Ironically, the more you go searching for happiness, the more elusive it can become. Think about when you’ve felt most at peace and fulfilled. It’s not typically when you’re complacent, have nothing to do, or are just going through the motions. Nope. Would you agree that you notice you feel most happy when you’ve striven hard for something, when you’re accomplished a goal, when you’ve demanded a lot of yourself? I know this is the case for me. But you’re missing the boat if you’re only focusing on the outcome. The happiness is derived through the cultivation process– the growth that occurs between the setting of the goal and the meeting of it. Because think about this– how often do you meet a goal and then just take the time to relish in it? More often than not you’re asking, “Okay, now what?” You are so ready to move on, there is a lack of appreciation taken for what just went into your adventure!
I titled this blog the way I did because it’s antithetical to happiness. Without some worry, toil, or frustration, happiness remains an enigma. Without the discomfort, the focus on growth and learning, the recognition that “this is tough!” or that you are being significantly challenged, happiness often remains a pipe dream. You’ve heard the old adage, “There must be dark in order for you to appreciate the light.” Same thing. Goal frustration has even been researched and shown to be highly advantageous to creating commitment and striving toward achievement. The kicker with this– it depends on the support and other measures you have in place for staying consistent and true to what you’ve deemed important. Again we’re back to the necessary component of deliberate and intentional action. You must pay attention to what you’re doing and live less on automatic pilot if you want to be happy, fulfilled, and successful.
Ask yourself now what you notice about people in your life who seem genuinely happy. I consider myself one of these people. I’m rarely in a “bad mood.” It’s not worth it to me to wallow in self-pity, live in regret, or stew in negativity. I’m never bored– how do people get bored?! There are always things to do, people to see, lives to impact, and self-growth and knowledge to glean!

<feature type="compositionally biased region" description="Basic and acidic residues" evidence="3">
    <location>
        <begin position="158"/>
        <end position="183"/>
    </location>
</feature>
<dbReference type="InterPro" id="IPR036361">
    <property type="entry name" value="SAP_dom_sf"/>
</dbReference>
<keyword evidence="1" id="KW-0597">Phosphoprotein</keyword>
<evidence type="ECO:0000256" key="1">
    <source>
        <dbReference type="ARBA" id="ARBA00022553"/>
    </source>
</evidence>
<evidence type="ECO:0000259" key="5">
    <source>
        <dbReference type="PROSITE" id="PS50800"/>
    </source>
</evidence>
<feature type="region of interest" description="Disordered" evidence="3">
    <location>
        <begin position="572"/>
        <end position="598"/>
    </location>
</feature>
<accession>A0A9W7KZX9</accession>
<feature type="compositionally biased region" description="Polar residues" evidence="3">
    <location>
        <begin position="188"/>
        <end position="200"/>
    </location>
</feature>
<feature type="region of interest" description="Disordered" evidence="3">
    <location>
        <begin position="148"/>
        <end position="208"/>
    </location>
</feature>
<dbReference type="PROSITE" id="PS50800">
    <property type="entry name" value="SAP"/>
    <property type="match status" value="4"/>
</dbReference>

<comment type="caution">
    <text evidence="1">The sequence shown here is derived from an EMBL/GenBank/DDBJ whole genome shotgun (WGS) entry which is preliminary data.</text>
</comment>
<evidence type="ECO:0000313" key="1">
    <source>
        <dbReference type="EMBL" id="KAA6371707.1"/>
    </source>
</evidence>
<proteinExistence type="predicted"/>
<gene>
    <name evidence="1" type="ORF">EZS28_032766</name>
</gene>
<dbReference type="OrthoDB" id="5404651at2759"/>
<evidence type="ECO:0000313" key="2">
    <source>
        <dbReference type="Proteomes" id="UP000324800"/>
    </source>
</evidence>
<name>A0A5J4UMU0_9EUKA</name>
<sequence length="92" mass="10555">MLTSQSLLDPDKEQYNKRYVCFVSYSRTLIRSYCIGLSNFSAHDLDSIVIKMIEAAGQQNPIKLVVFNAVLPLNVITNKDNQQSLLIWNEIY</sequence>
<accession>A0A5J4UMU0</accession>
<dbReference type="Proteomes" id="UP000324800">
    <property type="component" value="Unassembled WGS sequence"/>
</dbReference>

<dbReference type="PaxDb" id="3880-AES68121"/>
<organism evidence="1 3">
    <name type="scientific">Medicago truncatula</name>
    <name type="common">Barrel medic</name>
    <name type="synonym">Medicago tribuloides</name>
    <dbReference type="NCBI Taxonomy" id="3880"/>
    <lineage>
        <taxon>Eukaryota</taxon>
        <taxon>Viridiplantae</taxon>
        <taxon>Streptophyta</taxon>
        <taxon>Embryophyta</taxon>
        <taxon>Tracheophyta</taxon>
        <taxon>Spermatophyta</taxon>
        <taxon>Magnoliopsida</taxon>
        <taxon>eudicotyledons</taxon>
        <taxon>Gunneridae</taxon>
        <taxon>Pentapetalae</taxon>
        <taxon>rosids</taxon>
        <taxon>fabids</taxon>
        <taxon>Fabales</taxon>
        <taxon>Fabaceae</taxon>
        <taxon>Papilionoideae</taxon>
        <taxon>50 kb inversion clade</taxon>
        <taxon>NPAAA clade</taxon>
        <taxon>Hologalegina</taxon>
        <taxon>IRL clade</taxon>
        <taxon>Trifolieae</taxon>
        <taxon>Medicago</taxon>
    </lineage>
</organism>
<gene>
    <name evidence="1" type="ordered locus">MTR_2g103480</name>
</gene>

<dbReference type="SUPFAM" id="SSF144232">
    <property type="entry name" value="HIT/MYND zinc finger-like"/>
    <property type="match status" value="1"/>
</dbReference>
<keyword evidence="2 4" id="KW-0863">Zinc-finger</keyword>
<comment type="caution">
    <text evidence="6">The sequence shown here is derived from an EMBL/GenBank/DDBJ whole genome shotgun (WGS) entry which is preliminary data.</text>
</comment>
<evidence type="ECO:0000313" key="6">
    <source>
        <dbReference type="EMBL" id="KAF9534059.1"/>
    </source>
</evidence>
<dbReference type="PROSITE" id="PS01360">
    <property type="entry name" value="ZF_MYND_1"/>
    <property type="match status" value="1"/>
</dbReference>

So a few take-aways about happiness…what can you do and BE now to practice being happy? Because it’s not going to come from money, it’s not going to come from food, it won’t come from sex, drugs, or rock and roll. You must work to create meaning and purpose in your life to fully LIVE.
1. Stop living in the past (unless you are going to use it for good, for change, for growth, regret is not an asset).
2. Understand that adversity is inevitable AND beneficial. We often create it ourselves for the very reasons we’re talking about here. Think about how often you’re frustrated. You don’t have to be! But when you’re complacent you’re not exactly happy either!:)
3. Happy people feel in control of their lives. They recognize that who they are and what they feel, how they perceive the world is most about their internal dialogue. Sure, outside circumstances you can not often control, but you CAN control your thoughts about them.
4. Happy people enjoy what they’re doing even if it’s difficult. They embody a growth mindset. This means that they see adversity as a challenge as opposed to failure.
5. Resilience is seen among happy people. They take whatever comes their way in stride. They’ve become adept at looking at things more objectively so as not to get swept away by emotion and thought. I’ve said it many times, but our feelings and thoughts often lie to us. We have to learn how to filter them.
Happy people worry. They do. And then they assess what aspects of their worry they can have an influence on. You can do the same to begin living a more fulfilled life.